The best way to make a habit of saving and investing is to automate it. It throws behavior out the window, removes mistakes (or lowers the chance of it at least), and enforces discipline without trying. All you have to do is start an automatic investment plan.
Automatic saving has been around for years. Now there are tools available to help you automate investing.
Automatic Investing Works
Making systematic monthly investments is the best way to stick to your goals. Anytime you automate that process it increases your chance of success. Not to mention, it makes it simpler for you.
Like clockwork, every month your money moves from one account to another before its spent. But you still have to invest those savings.
The goal is to put the least amount of friction between yourself, your money, and your financial goals. Automatic investing does that.
You see how easy it works with direct deposit, bill pay, your 401k, and finally fund companies and brokers allow it with your IRA and brokerage accounts. It only takes a matter of minutes to get started.
Your 401k Does It
Your 401k automates this process very well. Pensions did it before that. Without thinking, your money is systematically saved from every paycheck, before you get paid, and invested in funds you chose. It’s the best way to remove forgetting from the equation.
How successful would it be if the 401k process wasn’t automatic? Imagine if you had to deposit the money after you got paid. Or if you had to invest those savings on your own. And remember to do it every month!
It’s proof the automatic investing process works wonders when you save enough money. All you have to do is set it up.
There are even online investment advisors that critique the funds your 401k offers and helps you build a plan based around all your accounts (401k, IRA, brokerage, and savings).
You can do this outside of a 401k too.
Directly from Fund Companies
Fund companies have offered this for years too. The automatic investment plan was a way to lock you into their products, while you saved. But fees and minimum requirements can be an issue.
When you’re shopping for funds don’t be surprised to see a half-dozen minimum requirements depending on how you might invest in a fund. Most fund companies have minimum initial investments on funds. These can be anywhere from $1,000 to $3,000 or more depending on the fund.
To get around this, some funds waive or lower the minimum in exchange for setting up an automatic investment plan. Minimums for funds bought through an IRA are often different too. There’s usually a minimum additional investment of $50 or $100 for monthly investments.
If you meet the requirements the set up is quick:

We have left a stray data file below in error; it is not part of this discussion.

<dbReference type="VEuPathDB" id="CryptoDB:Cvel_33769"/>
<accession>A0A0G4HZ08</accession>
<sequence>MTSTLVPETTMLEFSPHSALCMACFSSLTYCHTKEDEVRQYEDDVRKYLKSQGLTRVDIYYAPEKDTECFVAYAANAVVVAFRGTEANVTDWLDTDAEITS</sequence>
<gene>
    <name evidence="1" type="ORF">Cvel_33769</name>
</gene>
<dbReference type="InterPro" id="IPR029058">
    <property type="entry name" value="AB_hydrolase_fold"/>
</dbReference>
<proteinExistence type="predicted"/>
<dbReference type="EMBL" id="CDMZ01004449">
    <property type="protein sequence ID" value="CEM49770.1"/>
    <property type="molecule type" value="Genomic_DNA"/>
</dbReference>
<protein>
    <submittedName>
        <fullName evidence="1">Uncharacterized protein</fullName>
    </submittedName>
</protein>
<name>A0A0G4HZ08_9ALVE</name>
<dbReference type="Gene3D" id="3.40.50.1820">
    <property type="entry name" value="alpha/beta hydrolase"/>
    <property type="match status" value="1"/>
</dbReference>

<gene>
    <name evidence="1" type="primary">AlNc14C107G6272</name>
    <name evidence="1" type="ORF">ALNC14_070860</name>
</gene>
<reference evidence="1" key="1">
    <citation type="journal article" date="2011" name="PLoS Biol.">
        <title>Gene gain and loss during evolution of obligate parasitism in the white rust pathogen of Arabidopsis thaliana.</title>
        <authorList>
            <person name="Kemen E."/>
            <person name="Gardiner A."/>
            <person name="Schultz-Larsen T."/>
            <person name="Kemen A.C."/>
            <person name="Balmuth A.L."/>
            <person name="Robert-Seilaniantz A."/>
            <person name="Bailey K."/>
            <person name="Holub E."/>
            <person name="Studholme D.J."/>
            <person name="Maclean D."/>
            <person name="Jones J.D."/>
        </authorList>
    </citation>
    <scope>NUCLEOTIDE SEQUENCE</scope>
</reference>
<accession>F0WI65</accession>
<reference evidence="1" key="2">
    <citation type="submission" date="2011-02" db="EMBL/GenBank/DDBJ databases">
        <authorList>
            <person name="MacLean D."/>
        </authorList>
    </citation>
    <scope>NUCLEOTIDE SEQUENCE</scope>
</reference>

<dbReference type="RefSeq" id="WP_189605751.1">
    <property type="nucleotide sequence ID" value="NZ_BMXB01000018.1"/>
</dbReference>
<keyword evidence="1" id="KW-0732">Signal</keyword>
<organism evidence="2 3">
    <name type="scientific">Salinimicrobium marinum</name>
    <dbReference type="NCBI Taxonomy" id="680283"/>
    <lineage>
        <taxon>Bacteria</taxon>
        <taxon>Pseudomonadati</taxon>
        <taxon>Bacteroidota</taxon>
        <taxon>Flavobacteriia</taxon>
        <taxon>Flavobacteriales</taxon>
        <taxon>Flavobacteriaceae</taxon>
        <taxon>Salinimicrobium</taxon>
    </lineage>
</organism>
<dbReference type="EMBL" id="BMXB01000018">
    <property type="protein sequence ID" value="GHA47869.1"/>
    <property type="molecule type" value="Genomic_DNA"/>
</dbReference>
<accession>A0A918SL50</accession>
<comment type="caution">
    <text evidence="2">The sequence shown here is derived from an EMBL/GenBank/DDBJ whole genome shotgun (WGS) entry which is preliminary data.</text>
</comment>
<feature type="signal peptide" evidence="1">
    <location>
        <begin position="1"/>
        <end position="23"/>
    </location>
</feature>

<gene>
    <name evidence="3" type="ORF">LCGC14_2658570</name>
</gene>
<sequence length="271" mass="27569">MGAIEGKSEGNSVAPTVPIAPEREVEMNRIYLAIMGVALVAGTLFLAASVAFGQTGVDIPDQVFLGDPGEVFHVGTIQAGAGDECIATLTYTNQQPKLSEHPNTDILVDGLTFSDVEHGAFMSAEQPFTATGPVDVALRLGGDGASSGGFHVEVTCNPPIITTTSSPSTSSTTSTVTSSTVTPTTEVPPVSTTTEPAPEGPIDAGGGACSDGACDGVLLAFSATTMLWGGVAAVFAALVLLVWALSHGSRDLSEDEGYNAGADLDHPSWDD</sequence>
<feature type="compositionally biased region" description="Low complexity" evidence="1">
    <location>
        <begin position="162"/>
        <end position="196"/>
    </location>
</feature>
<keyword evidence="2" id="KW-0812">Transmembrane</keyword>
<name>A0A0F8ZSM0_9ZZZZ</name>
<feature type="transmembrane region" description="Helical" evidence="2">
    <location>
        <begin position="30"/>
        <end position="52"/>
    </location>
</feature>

- Set up automatic transfers from your checking or savings account to the fund company
- Pick the funds you want to invest in
The biggest problem with mutual funds is the minimum requirements. Even the best fund companies, like Vanguard and Fidelity, have these limitations. Instead of having to save $100 a month for 2.5 years to get that $3,000 initial investment (and risk the chance of forgetting or spending the money), you can start investing now through a broker.
Go Through Brokers Too
Most brokers have no minimum balance requirements to get started. At least the best brokers don’t. You can buy mutual funds through online brokers too. The only way it works is to avoid transaction fees to keep costs as low as possible.
To stay competitive, the better brokers offer no transaction fee, no-load funds. You end up with a wider selection without being stuck with one fund company. But you still have to deal with minimum investments requirements.
ETFs are the best way to avoid those minimums. Since most brokers have no minimum balance, you can get started for the price of one ETF share. There’s the added benefit that ETF expense ratios are typically lower compared to mutual funds.
To lower your costs further, you should use commission-free ETFs. This avoids the cost of buying funds every month. Alternative brokers, like Betterment, automatically invest your monthly deposits into ETFs for a small fee, while adding automatic rebalancing too.
You can get started by setting a regular monthly transfer from your checking or savings account and pick the funds you want. With a broker, you should sign up for the DRIP (dividend reinvestment plan), which will automatically reinvestment dividends for free too.
I do this with TD Ameritrade and cover why in the review. The portfolio planner lets you set a target allocation for each account. You pick the funds you want for each allocation. In my case, I use commission free ETFs to lower costs further than what I’d pay with mutual funds.
For instance, I use the Vanguard Emerging Market ETF (VWO) for my emerging market allocation. When I add new money to the account, it invests a portion into that ETF.
Several brokers that offer automatic investing at little to no transaction costs. You just have to shop around for the one that best fits your investment strategy.